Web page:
Jean-Dominique Le Garrec, Honorary Consul of France, felt it was very appropriate that he was recently in the county named for the Marquis de Lafayette, a French aristocrat who fought in the American Revolution. That’s when the friendship between the two countries formed and still endures today.

“Eighty years ago in an evil endeavor Nazi Germany invaded over 20 counties in Europe and Africa, including France, the country of my birth,” said Le Garrec. “Fortunately for the French, we had friends across the Atlantic who share our values of liberty and freedom.”

Le Garrec wasn’t here to see the sites, but on official business. He came to bestow a rare honor to one of Fayette County’s heroes, Whitman Evans, a World War II veteran from Hopwood, who landed in Southern France in 1944 as part of Operation Dragoon, often referred to as the “Forgotten D-Day.” However, the importance of that mission isn’t forgotten on France. The French is celebrating the 75th anniversary of the operation this summer.

Le Garrec presented Evans with the French Legion of Honor Medal at a recent ceremony held at the American Veterans (AMVETS) General George E. Marshall Post 103 in Hopwood, where Evans is a life member.

After receiving the honor, Evans was humble.

“I don’t really have much to say," he said. "This brought back a lot of old memories.”

Born in Somerfield, Evans joined the U.S. Army in 1943 and served as a tail gunner on a B24 bomber and a flight engineer on a C47 transport aircraft in World War II.

The award, which in effect makes Evans a Knight in the French Legion of Honor, is France’s biggest and most prestigious honor bestowed on an soldier or citizen. It was established by Napoleon Bonaparte in 1802.

“It’s a really big honor for an individual to win this award,” said Frank Steck of the AMVETS, who referred Evans for the honor.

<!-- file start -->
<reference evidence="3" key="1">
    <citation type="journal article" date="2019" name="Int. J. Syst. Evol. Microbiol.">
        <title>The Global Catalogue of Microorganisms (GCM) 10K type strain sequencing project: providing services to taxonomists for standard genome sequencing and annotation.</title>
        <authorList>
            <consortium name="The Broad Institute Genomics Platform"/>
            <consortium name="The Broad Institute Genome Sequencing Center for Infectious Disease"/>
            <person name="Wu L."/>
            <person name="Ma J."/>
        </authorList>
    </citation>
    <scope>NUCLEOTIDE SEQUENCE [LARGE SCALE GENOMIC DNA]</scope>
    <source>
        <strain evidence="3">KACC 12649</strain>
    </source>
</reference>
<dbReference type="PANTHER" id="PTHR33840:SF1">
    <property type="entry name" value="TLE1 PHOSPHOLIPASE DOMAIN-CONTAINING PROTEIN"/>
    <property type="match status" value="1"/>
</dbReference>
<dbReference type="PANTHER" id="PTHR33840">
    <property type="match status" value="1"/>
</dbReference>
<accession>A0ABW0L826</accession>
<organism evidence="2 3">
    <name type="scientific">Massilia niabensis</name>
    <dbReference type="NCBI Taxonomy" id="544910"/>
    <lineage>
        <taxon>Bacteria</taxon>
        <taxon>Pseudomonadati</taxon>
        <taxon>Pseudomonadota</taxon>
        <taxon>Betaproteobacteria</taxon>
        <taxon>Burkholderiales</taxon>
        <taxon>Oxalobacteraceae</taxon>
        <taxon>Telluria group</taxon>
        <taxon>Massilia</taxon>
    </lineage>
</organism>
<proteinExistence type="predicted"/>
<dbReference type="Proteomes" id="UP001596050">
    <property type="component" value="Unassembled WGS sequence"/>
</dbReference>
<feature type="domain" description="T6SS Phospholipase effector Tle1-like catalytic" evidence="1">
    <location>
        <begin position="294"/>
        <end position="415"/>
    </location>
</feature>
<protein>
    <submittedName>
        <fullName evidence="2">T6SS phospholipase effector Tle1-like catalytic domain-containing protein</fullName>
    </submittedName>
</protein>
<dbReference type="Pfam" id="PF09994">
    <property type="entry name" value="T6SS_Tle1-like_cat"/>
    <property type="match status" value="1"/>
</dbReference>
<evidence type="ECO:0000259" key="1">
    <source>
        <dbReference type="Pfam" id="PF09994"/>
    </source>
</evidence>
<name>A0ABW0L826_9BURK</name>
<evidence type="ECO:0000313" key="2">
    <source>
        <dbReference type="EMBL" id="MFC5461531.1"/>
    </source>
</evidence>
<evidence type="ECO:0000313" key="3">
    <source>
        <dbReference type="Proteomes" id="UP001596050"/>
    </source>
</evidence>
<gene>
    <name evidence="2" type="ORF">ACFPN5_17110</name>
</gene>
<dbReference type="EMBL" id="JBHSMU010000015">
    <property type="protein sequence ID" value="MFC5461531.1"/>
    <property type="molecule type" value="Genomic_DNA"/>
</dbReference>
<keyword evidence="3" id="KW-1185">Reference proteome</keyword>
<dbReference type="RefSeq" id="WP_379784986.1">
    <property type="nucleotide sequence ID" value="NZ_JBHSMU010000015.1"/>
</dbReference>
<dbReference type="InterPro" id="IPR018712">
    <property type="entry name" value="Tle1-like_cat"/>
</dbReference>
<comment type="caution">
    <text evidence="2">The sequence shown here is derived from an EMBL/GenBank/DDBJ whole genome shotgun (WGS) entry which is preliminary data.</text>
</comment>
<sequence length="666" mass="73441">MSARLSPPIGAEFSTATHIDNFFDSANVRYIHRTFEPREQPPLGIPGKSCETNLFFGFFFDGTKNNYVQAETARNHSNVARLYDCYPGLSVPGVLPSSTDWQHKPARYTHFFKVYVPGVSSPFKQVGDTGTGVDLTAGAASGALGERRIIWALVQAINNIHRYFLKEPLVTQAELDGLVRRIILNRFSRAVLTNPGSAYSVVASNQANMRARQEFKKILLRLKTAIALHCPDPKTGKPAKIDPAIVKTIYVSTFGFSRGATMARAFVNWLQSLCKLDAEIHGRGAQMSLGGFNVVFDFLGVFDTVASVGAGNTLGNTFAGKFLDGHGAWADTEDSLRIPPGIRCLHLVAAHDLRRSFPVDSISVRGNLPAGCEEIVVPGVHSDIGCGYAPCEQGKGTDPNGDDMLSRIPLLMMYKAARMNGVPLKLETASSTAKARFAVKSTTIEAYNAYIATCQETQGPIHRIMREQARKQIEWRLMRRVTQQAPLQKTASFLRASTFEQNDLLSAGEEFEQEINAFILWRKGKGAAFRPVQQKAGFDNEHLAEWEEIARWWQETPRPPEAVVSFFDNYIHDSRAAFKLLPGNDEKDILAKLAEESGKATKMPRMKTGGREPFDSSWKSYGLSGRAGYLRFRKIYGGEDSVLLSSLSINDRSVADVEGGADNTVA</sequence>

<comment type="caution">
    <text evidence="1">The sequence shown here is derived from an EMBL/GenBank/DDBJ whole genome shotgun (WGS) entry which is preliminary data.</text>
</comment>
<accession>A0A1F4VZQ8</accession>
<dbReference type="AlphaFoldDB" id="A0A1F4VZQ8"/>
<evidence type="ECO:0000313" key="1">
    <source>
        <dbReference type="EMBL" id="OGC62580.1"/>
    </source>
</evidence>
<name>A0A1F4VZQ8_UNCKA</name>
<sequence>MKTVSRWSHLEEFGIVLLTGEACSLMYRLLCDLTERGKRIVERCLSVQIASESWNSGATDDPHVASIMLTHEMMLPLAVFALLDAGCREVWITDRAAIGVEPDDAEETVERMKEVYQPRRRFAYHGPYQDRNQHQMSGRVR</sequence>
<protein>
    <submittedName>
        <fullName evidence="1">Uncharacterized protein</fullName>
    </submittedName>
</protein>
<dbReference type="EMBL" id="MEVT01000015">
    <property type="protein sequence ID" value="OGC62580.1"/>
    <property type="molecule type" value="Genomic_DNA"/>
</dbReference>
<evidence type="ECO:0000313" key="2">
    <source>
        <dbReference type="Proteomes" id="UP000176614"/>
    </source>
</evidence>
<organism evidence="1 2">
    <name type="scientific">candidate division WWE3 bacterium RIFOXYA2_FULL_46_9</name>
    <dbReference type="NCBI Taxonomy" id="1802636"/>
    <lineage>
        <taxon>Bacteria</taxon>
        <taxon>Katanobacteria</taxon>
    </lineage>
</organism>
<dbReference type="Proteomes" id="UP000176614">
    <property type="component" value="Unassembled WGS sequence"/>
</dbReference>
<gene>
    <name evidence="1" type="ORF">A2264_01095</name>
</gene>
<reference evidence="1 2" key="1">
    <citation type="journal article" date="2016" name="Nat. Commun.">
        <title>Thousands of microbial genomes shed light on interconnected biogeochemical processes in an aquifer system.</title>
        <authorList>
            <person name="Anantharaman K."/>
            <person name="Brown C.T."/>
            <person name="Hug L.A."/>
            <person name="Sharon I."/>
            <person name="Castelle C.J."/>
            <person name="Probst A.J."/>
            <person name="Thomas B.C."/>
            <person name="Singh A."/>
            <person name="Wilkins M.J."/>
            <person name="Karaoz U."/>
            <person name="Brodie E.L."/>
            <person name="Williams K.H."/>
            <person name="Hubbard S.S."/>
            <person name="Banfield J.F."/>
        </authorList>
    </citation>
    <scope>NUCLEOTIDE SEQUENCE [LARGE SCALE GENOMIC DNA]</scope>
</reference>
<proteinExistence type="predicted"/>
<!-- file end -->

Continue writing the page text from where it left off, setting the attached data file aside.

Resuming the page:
According to Steck, the award puts Evans in some pretty amazing company of Americans who have won the award, including President Dwight Eisenhower, Gen. Douglas McArthur, Gen. George Patton and of course, Gen. George C.Marshall, for who the Post is named.

The award has very strict criteria, including requiring the candidate has been awarded some of the most distinguished honors in his own country, including the Silver Star, Purple Heart or Good Conduct Medal, just to name a few.

Evans, for his military service, has been awarded a Good Conduct Medal, a Victory Medal, an American Theater Service Medal, an European African Middle Eastern medal with two bronze service stars for both the Southern France Campaign and the Rome-Arno Campaign, which he also participated, and an Honorable Service Lapel Button. And now, the French Legion of Honor Award for his contribution to the liberation of France.

After returning home from the war, Evans served his community as a church elder and deacon, chairman of the American Cancer Society for two years, an active member of the Free and Accepted Masons, a member of the Veterans of Foreign Wars, and of course, the AMVETS.

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